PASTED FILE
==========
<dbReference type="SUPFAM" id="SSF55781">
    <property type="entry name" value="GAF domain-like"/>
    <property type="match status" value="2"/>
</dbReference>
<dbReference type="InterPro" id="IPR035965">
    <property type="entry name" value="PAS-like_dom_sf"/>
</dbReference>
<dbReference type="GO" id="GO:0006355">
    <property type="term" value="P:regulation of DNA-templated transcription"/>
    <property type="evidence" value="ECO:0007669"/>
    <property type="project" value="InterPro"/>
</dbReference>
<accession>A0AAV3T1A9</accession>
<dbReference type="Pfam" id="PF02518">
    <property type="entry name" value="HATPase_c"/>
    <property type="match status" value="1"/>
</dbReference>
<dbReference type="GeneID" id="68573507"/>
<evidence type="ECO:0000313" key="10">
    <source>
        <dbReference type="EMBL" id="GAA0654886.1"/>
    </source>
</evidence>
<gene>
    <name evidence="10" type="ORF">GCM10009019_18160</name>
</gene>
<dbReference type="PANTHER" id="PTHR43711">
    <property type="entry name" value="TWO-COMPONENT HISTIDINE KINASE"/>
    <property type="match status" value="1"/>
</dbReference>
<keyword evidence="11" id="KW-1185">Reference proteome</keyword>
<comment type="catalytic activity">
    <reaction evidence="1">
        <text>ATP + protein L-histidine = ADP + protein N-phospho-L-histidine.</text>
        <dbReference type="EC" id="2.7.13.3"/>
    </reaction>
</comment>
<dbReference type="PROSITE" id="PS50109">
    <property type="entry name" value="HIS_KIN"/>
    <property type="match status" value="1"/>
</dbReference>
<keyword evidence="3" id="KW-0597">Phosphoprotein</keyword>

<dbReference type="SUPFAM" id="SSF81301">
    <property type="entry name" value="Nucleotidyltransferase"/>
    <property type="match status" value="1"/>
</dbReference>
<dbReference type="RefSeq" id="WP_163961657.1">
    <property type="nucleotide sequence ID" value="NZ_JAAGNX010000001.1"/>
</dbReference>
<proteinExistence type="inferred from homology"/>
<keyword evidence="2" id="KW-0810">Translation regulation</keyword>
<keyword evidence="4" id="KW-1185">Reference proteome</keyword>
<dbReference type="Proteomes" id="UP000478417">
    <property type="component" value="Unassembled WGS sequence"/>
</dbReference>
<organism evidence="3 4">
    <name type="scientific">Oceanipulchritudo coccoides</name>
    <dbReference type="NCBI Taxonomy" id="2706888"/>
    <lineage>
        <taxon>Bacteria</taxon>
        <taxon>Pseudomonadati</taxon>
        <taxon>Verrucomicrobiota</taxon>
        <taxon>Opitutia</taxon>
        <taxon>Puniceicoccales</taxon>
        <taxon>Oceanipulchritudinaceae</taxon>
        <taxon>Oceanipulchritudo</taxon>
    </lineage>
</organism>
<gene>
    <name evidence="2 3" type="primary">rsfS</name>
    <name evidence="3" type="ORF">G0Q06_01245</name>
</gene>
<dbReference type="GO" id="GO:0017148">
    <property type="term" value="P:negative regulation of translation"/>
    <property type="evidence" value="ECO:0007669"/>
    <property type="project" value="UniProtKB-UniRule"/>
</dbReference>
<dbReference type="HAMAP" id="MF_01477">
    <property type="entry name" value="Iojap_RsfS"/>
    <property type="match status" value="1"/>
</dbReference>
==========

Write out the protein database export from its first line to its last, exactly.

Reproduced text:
<dbReference type="SUPFAM" id="SSF55781">
    <property type="entry name" value="GAF domain-like"/>
    <property type="match status" value="2"/>
</dbReference>
<dbReference type="InterPro" id="IPR035965">
    <property type="entry name" value="PAS-like_dom_sf"/>
</dbReference>
<dbReference type="GO" id="GO:0006355">
    <property type="term" value="P:regulation of DNA-templated transcription"/>
    <property type="evidence" value="ECO:0007669"/>
    <property type="project" value="InterPro"/>
</dbReference>
<accession>A0AAV3T1A9</accession>
<dbReference type="Pfam" id="PF02518">
    <property type="entry name" value="HATPase_c"/>
    <property type="match status" value="1"/>
</dbReference>
<dbReference type="GeneID" id="68573507"/>
<evidence type="ECO:0000313" key="10">
    <source>
        <dbReference type="EMBL" id="GAA0654886.1"/>
    </source>
</evidence>
<gene>
    <name evidence="10" type="ORF">GCM10009019_18160</name>
</gene>
<dbReference type="PANTHER" id="PTHR43711">
    <property type="entry name" value="TWO-COMPONENT HISTIDINE KINASE"/>
    <property type="match status" value="1"/>
</dbReference>
<keyword evidence="11" id="KW-1185">Reference proteome</keyword>
<comment type="catalytic activity">
    <reaction evidence="1">
        <text>ATP + protein L-histidine = ADP + protein N-phospho-L-histidine.</text>
        <dbReference type="EC" id="2.7.13.3"/>
    </reaction>
</comment>
<dbReference type="PROSITE" id="PS50109">
    <property type="entry name" value="HIS_KIN"/>
    <property type="match status" value="1"/>
</dbReference>
<keyword evidence="3" id="KW-0597">Phosphoprotein</keyword>

<dbReference type="SUPFAM" id="SSF81301">
    <property type="entry name" value="Nucleotidyltransferase"/>
    <property type="match status" value="1"/>
</dbReference>
<dbReference type="RefSeq" id="WP_163961657.1">
    <property type="nucleotide sequence ID" value="NZ_JAAGNX010000001.1"/>
</dbReference>
<proteinExistence type="inferred from homology"/>
<keyword evidence="2" id="KW-0810">Translation regulation</keyword>
<keyword evidence="4" id="KW-1185">Reference proteome</keyword>
<dbReference type="Proteomes" id="UP000478417">
    <property type="component" value="Unassembled WGS sequence"/>
</dbReference>
<organism evidence="3 4">
    <name type="scientific">Oceanipulchritudo coccoides</name>
    <dbReference type="NCBI Taxonomy" id="2706888"/>
    <lineage>
        <taxon>Bacteria</taxon>
        <taxon>Pseudomonadati</taxon>
        <taxon>Verrucomicrobiota</taxon>
        <taxon>Opitutia</taxon>
        <taxon>Puniceicoccales</taxon>
        <taxon>Oceanipulchritudinaceae</taxon>
        <taxon>Oceanipulchritudo</taxon>
    </lineage>
</organism>
<gene>
    <name evidence="2 3" type="primary">rsfS</name>
    <name evidence="3" type="ORF">G0Q06_01245</name>
</gene>
<dbReference type="GO" id="GO:0017148">
    <property type="term" value="P:negative regulation of translation"/>
    <property type="evidence" value="ECO:0007669"/>
    <property type="project" value="UniProtKB-UniRule"/>
</dbReference>
<dbReference type="HAMAP" id="MF_01477">
    <property type="entry name" value="Iojap_RsfS"/>
    <property type="match status" value="1"/>
</dbReference>